She and her team systematically closed gaps in the demand (markets) and supply(youth). Village Advocacy was a household level advocacy program to change mindsets of villagers that disability is not a curse and if trained well they could earn and be independent. Today this program has reached 12.1 million households. This also resulted in a seamless flow of youth with disabilities into the training class. The training modules included giving 21st century skills like spoken English, soft skills, life skills, financial management and orientation to markets. Simultaneously, services were designed for companies to help them onboard and retain this talent. This included sensitisation workshops for different disabilities, mapping job positions, job carving, sign language, recruitment services etc. “Our mantra is hire youth with disabilities not out of sympathy. But because it makes business sense”, she says and this has been the game changer for the sector. “We also innovate continuously to create more jobs for our youth” says Meera. A good example is the “silent cashier” where they piloted speech and hearing-impaired becoming cashiers as they work in a focussed manner. This opened up 50,000 new jobs, hitherto not available for the disabled. Multinationals are taking their services global having experienced India work at scale.

Over the years, the work has evolved keeping one eye on the community and one eye firmly on markets. As company networks increased, they demanded educated youth. This led to the setting up of the College Connect program which runs the IT Academy, Banking Academy and Finishing school for graduates, engineers etc. In higher education too, for the work to scale, educators and colleges have to be supported to be inclusive for which a series of workshops have been designed. The visually impaired have different aspirations and prefer the safety of a government jobs where they have a reservation. Coaching classes charge a large fee and are not accessible. So free coaching for government exams is run online in prestigious eye institutes like LV Prasad to help the blind achieve their dreams.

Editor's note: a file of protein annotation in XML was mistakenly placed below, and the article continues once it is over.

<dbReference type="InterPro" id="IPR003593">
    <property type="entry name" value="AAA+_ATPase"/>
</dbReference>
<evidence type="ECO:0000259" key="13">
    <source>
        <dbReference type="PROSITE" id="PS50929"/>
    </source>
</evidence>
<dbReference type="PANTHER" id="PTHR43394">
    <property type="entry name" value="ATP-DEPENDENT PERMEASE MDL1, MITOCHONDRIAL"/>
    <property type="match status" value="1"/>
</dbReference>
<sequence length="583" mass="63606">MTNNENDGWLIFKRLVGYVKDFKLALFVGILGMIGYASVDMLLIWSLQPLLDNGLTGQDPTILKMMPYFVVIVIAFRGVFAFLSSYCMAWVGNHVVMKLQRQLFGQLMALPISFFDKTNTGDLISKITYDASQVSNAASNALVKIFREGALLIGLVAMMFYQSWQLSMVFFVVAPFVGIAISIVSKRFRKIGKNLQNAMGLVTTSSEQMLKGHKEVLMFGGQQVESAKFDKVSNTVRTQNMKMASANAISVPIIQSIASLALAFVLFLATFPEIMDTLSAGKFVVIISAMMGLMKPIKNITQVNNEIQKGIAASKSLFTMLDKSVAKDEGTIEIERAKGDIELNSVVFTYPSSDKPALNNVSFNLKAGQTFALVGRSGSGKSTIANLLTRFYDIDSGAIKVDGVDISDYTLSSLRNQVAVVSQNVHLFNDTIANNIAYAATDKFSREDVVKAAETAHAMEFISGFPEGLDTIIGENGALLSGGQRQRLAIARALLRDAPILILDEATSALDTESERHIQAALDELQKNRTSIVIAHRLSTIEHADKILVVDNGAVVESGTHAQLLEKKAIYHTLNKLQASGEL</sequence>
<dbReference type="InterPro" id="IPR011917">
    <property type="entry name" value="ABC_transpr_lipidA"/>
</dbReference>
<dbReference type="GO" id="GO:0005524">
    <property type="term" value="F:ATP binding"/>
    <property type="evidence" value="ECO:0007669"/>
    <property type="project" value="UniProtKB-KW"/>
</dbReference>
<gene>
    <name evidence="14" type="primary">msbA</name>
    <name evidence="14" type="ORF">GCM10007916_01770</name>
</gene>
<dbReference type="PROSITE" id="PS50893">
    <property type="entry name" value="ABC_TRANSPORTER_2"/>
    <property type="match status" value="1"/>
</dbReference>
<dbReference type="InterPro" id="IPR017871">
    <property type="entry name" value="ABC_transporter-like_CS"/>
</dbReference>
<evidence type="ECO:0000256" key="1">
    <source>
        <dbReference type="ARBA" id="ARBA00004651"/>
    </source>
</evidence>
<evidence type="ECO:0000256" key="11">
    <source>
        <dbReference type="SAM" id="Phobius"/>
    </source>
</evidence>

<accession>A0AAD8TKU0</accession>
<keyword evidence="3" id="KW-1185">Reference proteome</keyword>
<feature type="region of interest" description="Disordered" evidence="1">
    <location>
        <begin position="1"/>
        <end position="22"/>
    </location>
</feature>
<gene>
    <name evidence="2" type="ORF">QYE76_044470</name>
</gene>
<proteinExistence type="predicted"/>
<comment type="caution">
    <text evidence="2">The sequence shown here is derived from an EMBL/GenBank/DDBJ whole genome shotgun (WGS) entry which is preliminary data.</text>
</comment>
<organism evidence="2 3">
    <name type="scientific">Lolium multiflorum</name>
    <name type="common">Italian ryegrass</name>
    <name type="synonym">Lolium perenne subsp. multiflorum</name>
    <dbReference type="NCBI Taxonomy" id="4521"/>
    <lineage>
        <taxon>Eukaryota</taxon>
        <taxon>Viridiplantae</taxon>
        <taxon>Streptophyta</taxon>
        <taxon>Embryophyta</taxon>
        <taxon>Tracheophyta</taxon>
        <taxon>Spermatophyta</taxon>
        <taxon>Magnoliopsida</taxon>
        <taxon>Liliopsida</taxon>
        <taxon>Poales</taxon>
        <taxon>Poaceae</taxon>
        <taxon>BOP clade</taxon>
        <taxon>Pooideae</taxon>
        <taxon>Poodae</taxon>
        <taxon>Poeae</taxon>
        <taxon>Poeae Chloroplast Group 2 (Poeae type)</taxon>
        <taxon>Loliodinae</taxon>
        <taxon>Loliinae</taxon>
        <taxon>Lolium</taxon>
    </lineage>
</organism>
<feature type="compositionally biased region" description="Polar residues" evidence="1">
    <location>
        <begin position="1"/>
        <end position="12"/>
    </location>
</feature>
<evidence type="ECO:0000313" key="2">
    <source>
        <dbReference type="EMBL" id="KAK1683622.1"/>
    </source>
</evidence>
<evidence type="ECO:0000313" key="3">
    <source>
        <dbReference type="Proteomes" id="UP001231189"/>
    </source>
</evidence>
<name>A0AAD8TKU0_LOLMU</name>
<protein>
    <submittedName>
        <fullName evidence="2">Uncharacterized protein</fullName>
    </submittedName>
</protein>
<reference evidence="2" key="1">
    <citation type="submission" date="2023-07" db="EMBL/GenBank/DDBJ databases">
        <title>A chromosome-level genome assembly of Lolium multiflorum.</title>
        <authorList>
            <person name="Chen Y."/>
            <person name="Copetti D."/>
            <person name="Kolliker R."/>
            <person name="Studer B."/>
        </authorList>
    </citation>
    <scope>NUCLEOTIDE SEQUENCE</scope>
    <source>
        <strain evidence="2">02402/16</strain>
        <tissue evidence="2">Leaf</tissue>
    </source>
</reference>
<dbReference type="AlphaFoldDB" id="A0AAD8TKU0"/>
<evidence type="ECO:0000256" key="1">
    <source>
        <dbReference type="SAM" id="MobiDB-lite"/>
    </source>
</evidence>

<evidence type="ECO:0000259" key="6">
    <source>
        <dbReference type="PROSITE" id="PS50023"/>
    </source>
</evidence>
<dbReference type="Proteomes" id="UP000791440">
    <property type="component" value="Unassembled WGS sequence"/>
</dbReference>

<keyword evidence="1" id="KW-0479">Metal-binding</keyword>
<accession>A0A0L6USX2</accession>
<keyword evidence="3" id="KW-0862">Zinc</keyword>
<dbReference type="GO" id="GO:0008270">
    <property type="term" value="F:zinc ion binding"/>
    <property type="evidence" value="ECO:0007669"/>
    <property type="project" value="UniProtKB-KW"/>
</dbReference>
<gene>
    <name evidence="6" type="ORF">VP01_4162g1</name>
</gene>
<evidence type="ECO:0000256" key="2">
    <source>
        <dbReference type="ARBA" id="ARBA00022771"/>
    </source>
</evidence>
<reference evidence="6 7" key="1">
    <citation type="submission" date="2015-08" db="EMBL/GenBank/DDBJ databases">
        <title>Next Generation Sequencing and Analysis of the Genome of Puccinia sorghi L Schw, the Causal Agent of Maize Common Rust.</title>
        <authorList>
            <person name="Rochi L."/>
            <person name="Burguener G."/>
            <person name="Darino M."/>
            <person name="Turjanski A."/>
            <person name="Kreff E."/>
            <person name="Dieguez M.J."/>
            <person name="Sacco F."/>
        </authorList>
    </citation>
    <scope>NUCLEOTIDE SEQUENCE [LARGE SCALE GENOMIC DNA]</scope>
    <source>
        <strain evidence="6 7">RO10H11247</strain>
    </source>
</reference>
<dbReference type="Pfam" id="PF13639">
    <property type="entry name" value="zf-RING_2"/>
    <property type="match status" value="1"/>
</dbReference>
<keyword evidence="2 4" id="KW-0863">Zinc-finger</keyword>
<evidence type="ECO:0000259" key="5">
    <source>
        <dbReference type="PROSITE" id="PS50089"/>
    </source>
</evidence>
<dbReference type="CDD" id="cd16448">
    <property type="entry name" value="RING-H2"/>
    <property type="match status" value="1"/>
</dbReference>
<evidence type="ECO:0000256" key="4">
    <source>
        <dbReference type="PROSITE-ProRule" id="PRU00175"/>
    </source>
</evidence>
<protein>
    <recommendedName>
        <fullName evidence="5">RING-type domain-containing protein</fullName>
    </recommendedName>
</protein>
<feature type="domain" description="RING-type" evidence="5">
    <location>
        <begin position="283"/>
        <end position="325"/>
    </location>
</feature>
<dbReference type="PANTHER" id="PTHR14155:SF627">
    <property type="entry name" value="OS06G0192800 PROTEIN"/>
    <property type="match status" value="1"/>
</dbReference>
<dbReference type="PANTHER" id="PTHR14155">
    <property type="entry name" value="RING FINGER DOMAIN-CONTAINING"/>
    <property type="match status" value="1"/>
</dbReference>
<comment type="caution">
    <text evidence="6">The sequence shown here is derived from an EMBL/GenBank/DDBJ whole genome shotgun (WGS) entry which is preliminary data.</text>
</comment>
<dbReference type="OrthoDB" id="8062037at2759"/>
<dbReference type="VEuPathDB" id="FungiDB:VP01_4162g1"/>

“We won several awards for our work during Covid. When many skilling companies closed operations, we were the first grassroot organisation to go online, despite a myriad challenges”, she points out. Going online meant developing in house sign language videos, modifying content to make them understand platforms. But the desire to be digitally savvy in remote villages was so high. And mothers became brand ambassadors when they realised in times of need, Youth4Jobs was training disabled for jobs. “On the market side, while retail, hospitality etc stopped hiring, we supported logistics, e-commerce companies to hire from this pool,” Today about 3000 plus speech and hearing-impaired youth from Y4J are placed in Amazon alone, pan India.  

Meera Shenoy

Two dream projects are SwarajAbility, the first AI-triggered, accessible job platform for Youth with disabilities. “Swaraj” is the Gandhian word for independence”; “Ability” as we believe in the abilities of disabled. This Atmanirbhar cutting edge tech platform makes registering seamless for the youth with disabilities. And job matching happens through an algorithm. The other dream project is Grassroot Academy which is “of the disabled, by the disabled”, 45 Divyang mitr are given digital skills and taught how to lead the program in the districts, creating a grassroot movement of change.

Meera is also bringing one of the world’s most prestigious global conference, zero con, to India this year. Held every year in the UN headquarters at Vienna, it has 6000 experts in 180  countries. “The idea of Zero India is for innovations in India to get a global platform and for international players to experience the creativity of India,” she remarks.

In her book “You Can”, a Bloomsbury publication, which was on top of charts at the Jaipur Lit Fest, she asks CEOs why they hire youth with disability. The answer was it is a social mandate; makes the company a great place to work; stimulates creativity and is a social good which helps business. “A livelihood to a young person with disability takes the entire family out of poverty in a sustained manner,” she says. She sees it every day, keeping her firmly and joyfully on this path.

 In our culture we are trained to look critically at differences.  So, you say “fatter, darker” Or if it is a child with disability in rural areas, do not call them by name but by their disability. Andha, langda etc. In cities -, deaf are called deaf and dumb (is not at all dumb). On other hand you go into the forest and see different trees. Bent, no leaves, red flowers, driedflowers. You just allow it and appreciate it. But the minute you think of persons, we highlight differences and become judgemental. Meeras advice to others is learn from Nature that there is a beauty in differences!

Must Read:-



Please enter your comment!
Please enter your name here

Most Popular

Recent Comments